Hyperflite Co-founder Jeff Perry took a few days off of work this week to assist with a very important project that has absolutely nothing to do with disc dogs. Always fond of anything capable of flight (which naturally includes our four-legged friends!), Perry was delighted to help Operation Migration in its mission to help re-establish the endangered wild Whooping Crane population. Each year, Operation Migration raises hatchling Whooping Cranes and teaches them to fly in formation with an ultralight “mother bird” aircraft. This year, 18 birds are making the thousand-plus mile flight from Wisconsin to Florida to learn the migratory route that they will follow for the rest of their lives. Once the birds have been shown their migratory route, they can make the trip independently.
Along the way, near major metropolitan areas, volunteer pilots fly their aircraft above the Operation Migration ultralights and trailing Whooping Cranes in a role referred to as “high cover. ” The high cover aircraft handle communications with air traffic control during critical flight segments. In addition, high cover pilots help alert the ultralight pilots if any birds drop out of formation as well as assist with navigation through crowded and restricted airspace. It was in this high cover role, that Perry flew, on December 5th, as the Whooping Cranes transited the busy Atlanta airspace.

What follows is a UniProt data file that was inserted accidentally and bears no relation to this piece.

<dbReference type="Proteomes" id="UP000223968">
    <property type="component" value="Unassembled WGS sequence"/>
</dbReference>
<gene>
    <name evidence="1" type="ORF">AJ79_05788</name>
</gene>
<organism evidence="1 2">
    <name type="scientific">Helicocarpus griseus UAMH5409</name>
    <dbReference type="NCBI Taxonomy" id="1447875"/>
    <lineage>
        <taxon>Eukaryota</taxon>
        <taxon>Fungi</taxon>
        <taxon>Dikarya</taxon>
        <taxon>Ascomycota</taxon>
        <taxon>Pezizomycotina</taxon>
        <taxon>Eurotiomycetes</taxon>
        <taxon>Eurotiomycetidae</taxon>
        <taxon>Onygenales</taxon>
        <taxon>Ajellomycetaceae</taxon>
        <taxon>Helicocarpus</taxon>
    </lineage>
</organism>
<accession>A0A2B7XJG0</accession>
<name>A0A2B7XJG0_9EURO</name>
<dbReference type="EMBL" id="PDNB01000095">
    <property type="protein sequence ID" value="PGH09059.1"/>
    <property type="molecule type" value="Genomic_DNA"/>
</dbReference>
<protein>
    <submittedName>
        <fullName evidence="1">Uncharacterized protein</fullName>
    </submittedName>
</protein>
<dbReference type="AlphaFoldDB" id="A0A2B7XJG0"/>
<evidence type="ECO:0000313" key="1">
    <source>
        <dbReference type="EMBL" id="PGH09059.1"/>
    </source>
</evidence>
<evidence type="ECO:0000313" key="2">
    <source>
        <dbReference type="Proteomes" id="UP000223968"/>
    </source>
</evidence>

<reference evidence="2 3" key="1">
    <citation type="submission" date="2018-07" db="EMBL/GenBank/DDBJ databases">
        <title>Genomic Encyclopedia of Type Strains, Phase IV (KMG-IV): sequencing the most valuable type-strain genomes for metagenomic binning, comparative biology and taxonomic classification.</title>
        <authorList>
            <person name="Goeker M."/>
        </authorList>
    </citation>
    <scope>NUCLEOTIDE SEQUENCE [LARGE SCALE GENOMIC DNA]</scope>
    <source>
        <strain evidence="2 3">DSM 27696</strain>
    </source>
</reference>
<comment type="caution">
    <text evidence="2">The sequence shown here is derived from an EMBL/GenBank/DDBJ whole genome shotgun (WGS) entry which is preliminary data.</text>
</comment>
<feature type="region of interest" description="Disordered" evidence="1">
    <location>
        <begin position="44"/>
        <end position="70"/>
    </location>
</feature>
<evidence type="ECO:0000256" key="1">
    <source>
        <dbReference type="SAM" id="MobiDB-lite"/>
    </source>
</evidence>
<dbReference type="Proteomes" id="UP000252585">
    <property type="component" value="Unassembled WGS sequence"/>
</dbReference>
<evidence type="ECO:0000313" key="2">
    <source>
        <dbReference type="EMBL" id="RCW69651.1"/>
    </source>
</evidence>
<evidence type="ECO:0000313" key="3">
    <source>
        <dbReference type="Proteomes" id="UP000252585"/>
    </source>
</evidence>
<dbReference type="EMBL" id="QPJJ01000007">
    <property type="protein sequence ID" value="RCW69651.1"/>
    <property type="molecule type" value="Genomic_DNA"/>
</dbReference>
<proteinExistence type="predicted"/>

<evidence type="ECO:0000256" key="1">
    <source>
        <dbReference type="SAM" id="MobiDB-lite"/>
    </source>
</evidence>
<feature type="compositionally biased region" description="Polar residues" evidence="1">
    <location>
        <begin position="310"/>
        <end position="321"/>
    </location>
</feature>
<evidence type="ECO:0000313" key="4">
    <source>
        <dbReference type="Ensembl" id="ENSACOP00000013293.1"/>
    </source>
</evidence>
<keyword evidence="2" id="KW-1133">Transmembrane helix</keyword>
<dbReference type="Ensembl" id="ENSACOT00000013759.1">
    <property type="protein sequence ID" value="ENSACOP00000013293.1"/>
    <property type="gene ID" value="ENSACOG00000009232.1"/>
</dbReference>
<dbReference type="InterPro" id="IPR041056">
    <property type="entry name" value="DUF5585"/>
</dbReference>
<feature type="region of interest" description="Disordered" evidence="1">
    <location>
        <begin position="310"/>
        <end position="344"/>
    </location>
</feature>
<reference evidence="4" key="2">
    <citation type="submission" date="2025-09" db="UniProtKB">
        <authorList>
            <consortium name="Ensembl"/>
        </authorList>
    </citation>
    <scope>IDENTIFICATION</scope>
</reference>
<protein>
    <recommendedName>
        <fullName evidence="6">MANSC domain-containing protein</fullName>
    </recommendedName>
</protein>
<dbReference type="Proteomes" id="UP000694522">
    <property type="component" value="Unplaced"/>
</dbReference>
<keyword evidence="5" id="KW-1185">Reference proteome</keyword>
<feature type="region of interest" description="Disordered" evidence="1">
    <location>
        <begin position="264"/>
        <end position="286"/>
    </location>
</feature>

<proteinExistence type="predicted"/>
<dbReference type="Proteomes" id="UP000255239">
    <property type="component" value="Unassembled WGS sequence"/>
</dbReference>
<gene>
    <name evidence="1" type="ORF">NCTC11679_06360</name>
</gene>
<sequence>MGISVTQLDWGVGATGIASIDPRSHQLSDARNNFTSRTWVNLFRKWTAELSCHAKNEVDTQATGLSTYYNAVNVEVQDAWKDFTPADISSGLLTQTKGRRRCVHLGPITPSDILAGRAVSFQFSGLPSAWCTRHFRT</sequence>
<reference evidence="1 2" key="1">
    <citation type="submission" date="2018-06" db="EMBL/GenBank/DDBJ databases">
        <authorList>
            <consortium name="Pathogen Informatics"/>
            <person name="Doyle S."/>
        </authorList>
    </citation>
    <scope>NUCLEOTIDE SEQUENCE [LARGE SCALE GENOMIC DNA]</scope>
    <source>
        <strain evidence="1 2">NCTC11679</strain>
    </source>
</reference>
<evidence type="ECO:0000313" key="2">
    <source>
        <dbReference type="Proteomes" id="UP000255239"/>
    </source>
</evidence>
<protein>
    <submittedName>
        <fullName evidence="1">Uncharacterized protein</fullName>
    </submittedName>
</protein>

“The mission that the crew of Operation Migration has undertaken is criticial to the survival of this species,” Perry notes. In the 1950′s, the Whooping Crane population was down to less than 15 of the majestic birds and they were, literally, on the verge of extinction. The present Whooping Crane population stands at approximately 320 birds. “The pilots and staff of Operation Migration are the most dedicated and professional bunch of people you will ever meet,” according to Perry. “Because of the efforts of Operation Migration,” Perry adds, “the Whooping Crane will, in our lifetimes, thrive again in the wild.”
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